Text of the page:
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A Lime

Apparently, my child is as big as a lime this week. Perhaps I'll go find a key lime pie to celebrate its momentous feat of growth.

Do you wonder if the baby has any sense of itself growing? Do you suppose it notices that it can move its joints, that its finger are no longer webbed, that hair follicles are forming? I suppose the kid won't be keeping much of a journal while it is in utero, but I have so many questions...

Just think--in 28 weeks, it will transition from a place of safety and total isolation into a loud, bright, and strangely terrifying world. It may not be nearly as thrilled about this as I am. It is a lime this week, but later it will emerge, the size of a watermelon, completely dependent on the love of people it doesn't know to care for its every need and desire.

What an act of faith! I think I would come out kicking and screaming as well. From total serenity it emerges into our world, and we, for strange reasons, expect it to act like us, to keep our schedules, to fit in perfectly. It has literally exchanged one world for another, not of its own volition, and we get upset when it cries. We know it is best for the child's future growth and prosperity, but all that child knows is that the total peace it once knew has been exchanged for a loud, demanding world. No wonder it cries...

Do you suppose we do the same in heaven? Do you suppose we, having exchanged one world for another, cry constantly in our uncertain surroundings? God knows what is best for us, but that doesn't mean we always accept God's plans for our lives.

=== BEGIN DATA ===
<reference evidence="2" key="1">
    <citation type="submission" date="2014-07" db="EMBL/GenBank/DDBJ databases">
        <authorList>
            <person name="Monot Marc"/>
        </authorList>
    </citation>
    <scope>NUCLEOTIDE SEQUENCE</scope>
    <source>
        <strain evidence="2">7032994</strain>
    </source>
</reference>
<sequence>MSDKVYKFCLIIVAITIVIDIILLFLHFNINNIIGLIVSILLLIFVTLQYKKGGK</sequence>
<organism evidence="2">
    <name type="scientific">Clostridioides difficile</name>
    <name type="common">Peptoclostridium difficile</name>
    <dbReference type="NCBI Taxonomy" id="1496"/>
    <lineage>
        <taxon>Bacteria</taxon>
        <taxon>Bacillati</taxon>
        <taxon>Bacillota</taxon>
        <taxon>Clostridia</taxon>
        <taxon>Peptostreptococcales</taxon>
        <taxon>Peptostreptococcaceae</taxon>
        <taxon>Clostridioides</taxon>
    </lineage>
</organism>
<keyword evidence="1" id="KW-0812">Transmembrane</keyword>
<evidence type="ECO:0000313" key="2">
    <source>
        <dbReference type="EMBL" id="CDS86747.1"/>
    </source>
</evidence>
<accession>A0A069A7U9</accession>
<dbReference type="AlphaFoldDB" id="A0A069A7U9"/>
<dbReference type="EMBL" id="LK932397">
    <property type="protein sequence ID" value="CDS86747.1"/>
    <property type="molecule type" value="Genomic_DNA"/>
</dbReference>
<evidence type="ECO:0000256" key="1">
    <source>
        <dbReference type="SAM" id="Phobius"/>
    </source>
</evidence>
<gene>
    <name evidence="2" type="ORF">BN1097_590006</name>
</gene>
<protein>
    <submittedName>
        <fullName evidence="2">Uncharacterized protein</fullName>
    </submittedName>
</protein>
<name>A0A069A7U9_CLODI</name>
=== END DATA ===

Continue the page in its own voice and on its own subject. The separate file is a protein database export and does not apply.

I suppose this may all be a little deep for an infant the size of a lime, but you know what they say...

Put the lime in the coconut, you drink 'em both together  
Put the lime in the coconut, then you feel better  
Put the lime in the coconut, drink 'em both down  
Put the lime in the coconut, and call me in the morning

Wednesday, March 16, 2011

Open Hands

In other news, the baby can now open and close its fist. Stop for a moment and picture a child, two inches long, opening and closing its hand.

I have been stuck on this image for a while, and I continue to pray that the child comes into the world with an open hand.

How much time do we spend with our fists clenched, grasping, holding onto the promises and blessings we have received? We hoard, out of fear or insecurity, and our tunnel vision narrows to the point that we cannot view the world around us as beautiful and wondrous, only as intruders, trying to take what we have.